Many Texans are asking themselves if a proposed bill would add extra security to elections or if it's voter suppression.
A meeting in Austin took place Thursday for House Bill 6. The bill aims to prevent voter fraud while increasing criminal penalties and creating criminal offenses.
"The purpose of House Bill 6 is to make everything harder. It's harder to get your ID, it's harder to fill out the ballot, it's harder to get your ballot to the ballot box," explained Mary Duty, chair of the Democratic Party of McLennan County.
Hundreds showed up to the hearing for HB6, including Duty, who says lawmakers are trying to fix something that isn't broken.
"We came to say our peace because it matters so much, because knowing that the vote is fair and that the truth matters in America is what keeps us going," said Duty.
According to Duty, House Bill 6 and Senate Bill 7 would make election officials responsible for any clerical errors, meaning felony charges or jail time.
It would be a felony for a public official to hand out an unsolicited absentee ballot or application. If you want to vote by mail and claim to have a disability, the bill would require you to present proof.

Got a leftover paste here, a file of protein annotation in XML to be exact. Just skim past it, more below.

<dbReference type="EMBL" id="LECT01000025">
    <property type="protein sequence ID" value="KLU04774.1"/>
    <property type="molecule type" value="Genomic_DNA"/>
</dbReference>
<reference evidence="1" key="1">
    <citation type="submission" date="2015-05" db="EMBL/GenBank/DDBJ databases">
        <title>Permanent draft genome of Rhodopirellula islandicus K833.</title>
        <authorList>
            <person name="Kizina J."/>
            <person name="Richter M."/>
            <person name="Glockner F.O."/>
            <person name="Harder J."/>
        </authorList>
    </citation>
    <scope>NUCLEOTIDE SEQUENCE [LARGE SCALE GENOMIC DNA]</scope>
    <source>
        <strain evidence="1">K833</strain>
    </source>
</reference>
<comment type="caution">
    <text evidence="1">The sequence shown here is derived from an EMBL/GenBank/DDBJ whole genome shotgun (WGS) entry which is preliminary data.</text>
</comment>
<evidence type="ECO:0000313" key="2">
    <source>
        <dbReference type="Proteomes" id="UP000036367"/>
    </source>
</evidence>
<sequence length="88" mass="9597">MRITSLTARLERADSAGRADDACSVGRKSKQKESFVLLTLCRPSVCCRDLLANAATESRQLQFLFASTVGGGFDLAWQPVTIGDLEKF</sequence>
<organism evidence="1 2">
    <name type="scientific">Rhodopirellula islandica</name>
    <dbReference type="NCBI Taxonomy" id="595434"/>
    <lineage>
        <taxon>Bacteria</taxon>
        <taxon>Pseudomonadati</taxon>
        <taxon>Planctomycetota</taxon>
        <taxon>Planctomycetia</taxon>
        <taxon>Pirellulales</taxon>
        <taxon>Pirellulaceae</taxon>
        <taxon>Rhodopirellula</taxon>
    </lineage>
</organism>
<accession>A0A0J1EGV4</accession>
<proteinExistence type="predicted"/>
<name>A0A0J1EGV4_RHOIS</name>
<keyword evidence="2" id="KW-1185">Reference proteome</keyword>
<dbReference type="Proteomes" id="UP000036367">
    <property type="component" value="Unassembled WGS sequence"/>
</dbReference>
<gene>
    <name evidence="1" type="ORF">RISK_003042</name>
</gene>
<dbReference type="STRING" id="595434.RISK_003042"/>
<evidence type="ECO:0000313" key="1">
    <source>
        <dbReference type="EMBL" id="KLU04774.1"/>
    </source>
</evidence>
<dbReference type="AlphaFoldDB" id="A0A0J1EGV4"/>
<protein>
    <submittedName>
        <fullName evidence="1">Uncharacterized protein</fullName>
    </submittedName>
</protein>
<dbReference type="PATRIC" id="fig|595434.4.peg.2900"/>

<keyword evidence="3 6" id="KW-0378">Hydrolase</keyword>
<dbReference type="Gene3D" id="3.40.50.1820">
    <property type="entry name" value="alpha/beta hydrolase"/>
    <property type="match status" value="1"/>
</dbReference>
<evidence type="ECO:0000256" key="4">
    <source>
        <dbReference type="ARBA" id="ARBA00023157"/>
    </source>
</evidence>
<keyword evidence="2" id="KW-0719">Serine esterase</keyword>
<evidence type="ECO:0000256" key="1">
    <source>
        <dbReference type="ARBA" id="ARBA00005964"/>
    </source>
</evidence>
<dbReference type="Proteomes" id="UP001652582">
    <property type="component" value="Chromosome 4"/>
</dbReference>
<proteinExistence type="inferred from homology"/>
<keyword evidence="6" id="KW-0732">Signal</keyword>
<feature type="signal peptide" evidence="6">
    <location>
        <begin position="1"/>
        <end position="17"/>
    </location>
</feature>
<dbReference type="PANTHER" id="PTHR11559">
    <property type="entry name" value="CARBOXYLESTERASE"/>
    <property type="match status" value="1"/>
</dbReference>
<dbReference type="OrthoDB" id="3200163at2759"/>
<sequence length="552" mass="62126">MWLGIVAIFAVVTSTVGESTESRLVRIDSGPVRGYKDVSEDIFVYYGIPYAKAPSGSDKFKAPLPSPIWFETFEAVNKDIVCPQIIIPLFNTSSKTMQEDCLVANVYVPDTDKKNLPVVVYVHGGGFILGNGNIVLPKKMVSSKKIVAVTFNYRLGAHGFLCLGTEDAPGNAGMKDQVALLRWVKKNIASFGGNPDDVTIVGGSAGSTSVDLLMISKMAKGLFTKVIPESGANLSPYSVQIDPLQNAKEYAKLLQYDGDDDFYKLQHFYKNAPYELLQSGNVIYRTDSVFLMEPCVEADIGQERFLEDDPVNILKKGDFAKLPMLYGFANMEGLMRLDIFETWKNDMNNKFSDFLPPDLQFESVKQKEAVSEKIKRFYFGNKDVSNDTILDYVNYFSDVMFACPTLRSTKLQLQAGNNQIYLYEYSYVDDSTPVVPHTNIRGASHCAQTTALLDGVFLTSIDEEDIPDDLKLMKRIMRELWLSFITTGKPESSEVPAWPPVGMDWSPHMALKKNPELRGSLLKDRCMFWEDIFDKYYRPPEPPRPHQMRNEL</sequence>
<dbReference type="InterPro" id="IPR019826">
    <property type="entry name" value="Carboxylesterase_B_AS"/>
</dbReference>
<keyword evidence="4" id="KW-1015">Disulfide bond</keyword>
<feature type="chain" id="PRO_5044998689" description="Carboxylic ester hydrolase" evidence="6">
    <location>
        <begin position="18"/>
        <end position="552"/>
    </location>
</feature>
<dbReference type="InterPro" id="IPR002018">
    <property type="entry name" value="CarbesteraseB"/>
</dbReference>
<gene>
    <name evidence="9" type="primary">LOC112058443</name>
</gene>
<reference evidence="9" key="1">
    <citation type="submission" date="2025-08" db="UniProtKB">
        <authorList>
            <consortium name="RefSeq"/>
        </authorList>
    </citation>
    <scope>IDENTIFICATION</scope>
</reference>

"Now you're gonna have to get a doctor's note. That's a HIPAA violation, that's a violation of federal law. That's private information for a reason," said Duty.
Due to a procedural mishap, the hearing was cut short.
Those in favor of the bills say it will only provide people with a more transparent election cycle.
"I don't believe that there was a little bit of voter fraud going on, I personally believe there was a lot," said Jon Ker, chair of the McLennan County Republican Party. "If we lose fair and transparent elections, we lose our republic."
Ker says if people are doing things by the book, they shouldn't have to worry about the consequences the bills propose.
"If someone has in mind to occupy an election position so that they can cheat, they're going to think twice about it," said Ker.
Ker says he's confident the bills will pass, but in the meantime urges everyone to do their research and take action for whatever side they believe in.
"The grassroots need to let their legislators know how they feel, and you do that by giving them a call," said Ker.
The hearing for House Bill 6 has yet to be rescheduled.